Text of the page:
I went to meet Derek to give him a hand under the hooks, and we decided to go inside to have a cigarette, Derek had a roach so we lit it up. That’s when you guys came in, that’s just what happened.
Later in the same statement, when asked whether he had anything to add, Mr. Bernardino stated:
Just to apologize, I was the oldest one there. I should have stopped before it happened.
The statement given to the officers also contains admissions on the part of the grievor that he had previously smoked marijuana on a social basis, and had done so at work "once or twice".
Counsel of the Union argues that the statement obtained by the police officers should not be viewed as a voluntary statement on the part of Mr. Bernardino, to the extent that it was obtained in consideration of the grievor being advised that he would not be charged, and that his statement would not be used against him. The Arbitrator cannot accept that submission. The evidence of Sergeant Rear is that upon being apprehended inside the scale shack Mr. Bernardino was cautioned as to his rights. There is no evidence of any threats, promises or other undue influence being brought to bear on Mr. Bernardino prior to or at the time of the statement which he made to the police officers, some two hours after his original arrest. In the circumstances I view the statement as admissible as a voluntary confession on the part of the grievor. I am satisfied, on the balance of probabilities, that the grievor did participate in the consumption of cannabis during the course of his tour of duty on the evening of April 25, 1994. The evidence further confirms that Mr. Bernardino works in a safety-sensitive position, being involved in the operation of a fork-lift as a part of his duties as a storeperson. The seriousness of drug use on the job by an employee involved in safety-sensitive work has been amply discussed in prior awards and need not be revisited here (CROA 1536, 1703 and SHP-378).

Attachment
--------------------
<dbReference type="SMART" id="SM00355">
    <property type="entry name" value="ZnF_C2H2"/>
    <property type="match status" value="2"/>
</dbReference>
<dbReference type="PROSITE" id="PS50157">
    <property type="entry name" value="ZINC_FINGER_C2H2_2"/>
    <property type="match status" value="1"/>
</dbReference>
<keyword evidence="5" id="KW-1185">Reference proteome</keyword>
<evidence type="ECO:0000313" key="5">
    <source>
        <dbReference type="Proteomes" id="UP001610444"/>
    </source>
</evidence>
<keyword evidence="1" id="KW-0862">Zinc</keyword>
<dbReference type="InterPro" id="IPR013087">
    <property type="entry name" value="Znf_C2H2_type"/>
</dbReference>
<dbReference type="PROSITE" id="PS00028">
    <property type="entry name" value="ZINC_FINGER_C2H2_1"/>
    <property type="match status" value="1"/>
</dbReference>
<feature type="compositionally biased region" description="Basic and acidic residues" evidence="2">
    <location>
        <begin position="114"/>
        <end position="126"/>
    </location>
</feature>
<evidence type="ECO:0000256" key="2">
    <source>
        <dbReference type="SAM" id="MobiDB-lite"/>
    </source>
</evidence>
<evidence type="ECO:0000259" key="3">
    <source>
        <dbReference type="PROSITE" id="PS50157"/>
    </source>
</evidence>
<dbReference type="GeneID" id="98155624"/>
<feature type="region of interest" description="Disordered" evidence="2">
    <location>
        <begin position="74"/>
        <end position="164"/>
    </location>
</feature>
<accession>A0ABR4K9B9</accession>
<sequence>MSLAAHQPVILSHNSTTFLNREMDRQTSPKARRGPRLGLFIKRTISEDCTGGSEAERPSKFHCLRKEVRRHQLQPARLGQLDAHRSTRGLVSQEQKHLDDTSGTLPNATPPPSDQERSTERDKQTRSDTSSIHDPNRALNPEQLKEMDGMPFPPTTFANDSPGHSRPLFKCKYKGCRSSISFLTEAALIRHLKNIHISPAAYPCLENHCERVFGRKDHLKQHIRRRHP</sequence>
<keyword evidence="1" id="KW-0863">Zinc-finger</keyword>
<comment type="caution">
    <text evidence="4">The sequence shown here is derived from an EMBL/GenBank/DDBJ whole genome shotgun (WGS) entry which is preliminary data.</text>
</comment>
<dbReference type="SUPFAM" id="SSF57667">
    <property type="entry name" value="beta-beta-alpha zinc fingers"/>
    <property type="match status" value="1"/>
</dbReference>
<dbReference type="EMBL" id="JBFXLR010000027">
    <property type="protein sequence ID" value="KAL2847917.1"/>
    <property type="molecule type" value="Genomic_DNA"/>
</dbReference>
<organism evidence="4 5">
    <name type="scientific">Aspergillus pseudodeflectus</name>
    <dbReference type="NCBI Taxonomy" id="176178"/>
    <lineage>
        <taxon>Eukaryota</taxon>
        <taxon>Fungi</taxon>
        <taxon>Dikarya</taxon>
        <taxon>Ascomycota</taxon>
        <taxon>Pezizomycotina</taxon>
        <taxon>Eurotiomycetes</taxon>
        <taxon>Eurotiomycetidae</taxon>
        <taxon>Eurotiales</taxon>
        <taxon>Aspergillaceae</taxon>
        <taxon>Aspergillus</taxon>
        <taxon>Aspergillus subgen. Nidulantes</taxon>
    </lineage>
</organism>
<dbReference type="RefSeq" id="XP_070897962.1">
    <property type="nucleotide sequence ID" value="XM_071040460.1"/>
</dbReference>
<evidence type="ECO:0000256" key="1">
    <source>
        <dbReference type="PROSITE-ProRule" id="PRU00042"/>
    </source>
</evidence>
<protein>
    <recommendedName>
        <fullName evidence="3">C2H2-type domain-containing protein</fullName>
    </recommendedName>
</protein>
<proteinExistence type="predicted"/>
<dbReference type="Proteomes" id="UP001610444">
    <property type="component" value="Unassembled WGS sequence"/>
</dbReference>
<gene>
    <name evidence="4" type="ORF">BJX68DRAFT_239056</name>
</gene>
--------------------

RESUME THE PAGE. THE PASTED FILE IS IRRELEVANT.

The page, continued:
Apart from the gravity of the offence committed by Mr. Bernardino, his prior disciplinary record is of little assistance by way of mitigation. At the time of the incident his record stood at thirty demerits, twenty-five of which were incurred in September of 1993 in relation to working in an unsafe manner. Further, in 1990 the grievor was discharged by reason of the accumulation of demerits, and was reinstated without compensation, only by reason of the exercise of the discretion of this Office to reduce the penalty assessed against him (see CROA 2088).
In all of the circumstances I can see no responsible basis upon which a reduction of the penalty of discharge can be justified in this case. The grievor knew, or reasonably should have known, that the consumption of cannabis during his tour of duty was a dismissible offence. Neither his prior record nor his lack of candour during the Company’s own disciplinary investigation would suggest that the Company erred in its decision as to the appropriate penalty.
For these reasons the grievance must be dismissed.
November 20, 1995 (signed) MICHEL G. PICHER